On September 14, 2005, the brothers of the Syrian Christian Monastery where we spent the night, brought us to the train station and we headed to Italy. We had narrowed it down to the Chinque Terra, but no specific village in mind. We stayed on the train in Milan and went on to Genoa. As we approached Genoa, the scenery became more exotic.. The very beautiful palms, not the tall ones of Florida , but bushy, and my favourite was the umbrella pines which I understand they bear pine nuts. The pastel coloured homes with wrought iron trim, grape vines and the lush flowers were a pleasure. At Genoa we met an enthusiastic American girl who asked us if we spoke English, and we were happy to do that. She was heading to Vernazza, one of the villages we were hoping to see. Take note, this was the reason we went to Vernazza, because a lovely Filipino gal said she was meeting her friends from Ireland there. As the train whizzed along the Mediterranean, with the steep mountainside streets of lush foliage, pink stucco and tile roofs, we would suddenly be left in total darkness as we entered into a black tunnel. Then to come out into the brilliant light with the gorgeous scenery, it was like a print onto your brain and eyes which will always stay with the fortunate viewer.
Finally, one of the black moments ended on the platform of Vernazza. Off we got into quite a small station. Until quite recently, this part of Italy did not see tourists. It was considered a very remote Northern part of Italy, and medieval fishing village. We left the platform, each pulling a wheeled back pack and what we saw, was like being awakened to something, nearly unbelievable. One side of the track was the Mediterranean, and the other direction was a cobblestone street that led up into the town, built on the side of the mountain, apparently, 1000 years ago. No tour buses here. In fact our train trip bypassed all the tour buses and car traffic. Every building was old, and how they arranged them all in levels and interconnecting alleys is just remarkable. Much higher up were vineyards above the town. We did not see any car traffic, just a tiny truck to pick up garbage. Possibly there was road access, but we didn’t see it. In my excitement, I had to wonder if we could possibly, without booking ahead, be able to spend the night. We just kept climbing and came onto the Pension Sorriso, and sure enough they had a room for us. Hallelujah! The room was small but exceedingly clean and the bed linens were of the finest quality. The window afforded a view of roofs and higher ground.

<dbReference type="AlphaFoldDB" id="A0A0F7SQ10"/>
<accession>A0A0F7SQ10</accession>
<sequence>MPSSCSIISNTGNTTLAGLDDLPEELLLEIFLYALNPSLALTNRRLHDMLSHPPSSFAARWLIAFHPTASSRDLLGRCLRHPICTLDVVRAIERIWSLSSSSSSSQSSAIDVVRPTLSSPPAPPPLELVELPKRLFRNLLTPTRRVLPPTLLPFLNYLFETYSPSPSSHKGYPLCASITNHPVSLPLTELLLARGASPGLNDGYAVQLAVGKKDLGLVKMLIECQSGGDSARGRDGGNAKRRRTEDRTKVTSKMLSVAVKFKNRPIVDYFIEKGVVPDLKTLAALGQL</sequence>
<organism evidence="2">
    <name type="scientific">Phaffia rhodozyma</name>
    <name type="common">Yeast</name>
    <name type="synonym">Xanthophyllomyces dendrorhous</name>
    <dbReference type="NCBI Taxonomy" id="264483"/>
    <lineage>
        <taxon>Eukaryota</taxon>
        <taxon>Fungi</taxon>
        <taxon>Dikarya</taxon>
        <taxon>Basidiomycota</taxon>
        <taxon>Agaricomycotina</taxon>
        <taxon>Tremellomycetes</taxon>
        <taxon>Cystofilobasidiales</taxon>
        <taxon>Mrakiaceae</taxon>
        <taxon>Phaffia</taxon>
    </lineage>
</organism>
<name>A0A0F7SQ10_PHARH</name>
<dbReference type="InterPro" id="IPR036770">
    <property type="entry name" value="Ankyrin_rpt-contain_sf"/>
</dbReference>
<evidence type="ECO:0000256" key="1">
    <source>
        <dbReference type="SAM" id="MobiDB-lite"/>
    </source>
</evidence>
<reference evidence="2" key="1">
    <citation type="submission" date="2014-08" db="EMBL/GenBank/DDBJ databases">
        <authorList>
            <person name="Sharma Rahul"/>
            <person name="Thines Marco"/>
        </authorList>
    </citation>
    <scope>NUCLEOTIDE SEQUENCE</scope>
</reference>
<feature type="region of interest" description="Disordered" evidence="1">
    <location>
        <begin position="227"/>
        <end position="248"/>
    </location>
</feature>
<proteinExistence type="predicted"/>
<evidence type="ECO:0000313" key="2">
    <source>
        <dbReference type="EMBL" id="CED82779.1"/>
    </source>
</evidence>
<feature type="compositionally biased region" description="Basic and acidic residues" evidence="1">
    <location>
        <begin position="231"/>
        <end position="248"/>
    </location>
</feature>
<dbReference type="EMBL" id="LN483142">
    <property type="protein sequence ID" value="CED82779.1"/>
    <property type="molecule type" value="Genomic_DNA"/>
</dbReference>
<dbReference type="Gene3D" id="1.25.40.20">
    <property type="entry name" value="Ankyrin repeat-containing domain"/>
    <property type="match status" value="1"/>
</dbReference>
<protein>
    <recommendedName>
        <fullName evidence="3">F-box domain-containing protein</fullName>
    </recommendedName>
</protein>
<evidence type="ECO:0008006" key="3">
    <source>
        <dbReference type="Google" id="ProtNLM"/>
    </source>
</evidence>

We spent the evening down by the water and sampled some lasagna and pizza, I cannot remember it being better than what we can get here, in Canada, but the atmosphere was spectacular. As the sun set, and the lights lit up the ancient buildings and the breezes blew cool, I felt transported. I say I because I am not at all certain that Alex was affected the same way. I believe though, he was pleased that I was pleased. It was so gratifying to see the effort made by our European cousins to keep up traditions that add beauty and a quality of life.
The breakfast the next morning was just as memorable, warm pastries from the little bakery, down the street, fresh fruit, every kind of cheese, butter. Exquisite coffee with a tiny pitcher of foamy milk with the teeniest tiniest purple flower floating on top, served with the greatest care. By way of contrast, when we used to travel from Edmonton to Yellowknife in the 1970’s and if you have had the dubious privilege of having coffee in High Level Alberta, ( or lots of other towns in the general vicinity) you will know how special that breakfast was. We both enjoyed the contrast. But, believe me, the excitement of the frontier of Northern Alberta and North West Territories, suited Alex to a tee in those days of boundless energy, ambition and undaunted faith. There would not have been a place for him in Italy, not even Ontario.
It was here, that I saw the lady proprietor of our establishment, dump scalding hot water over her doorstep, early before breakfast.
Again, I was thrilled at how our “slip shod” planning , ended in something I will remember to my dying day.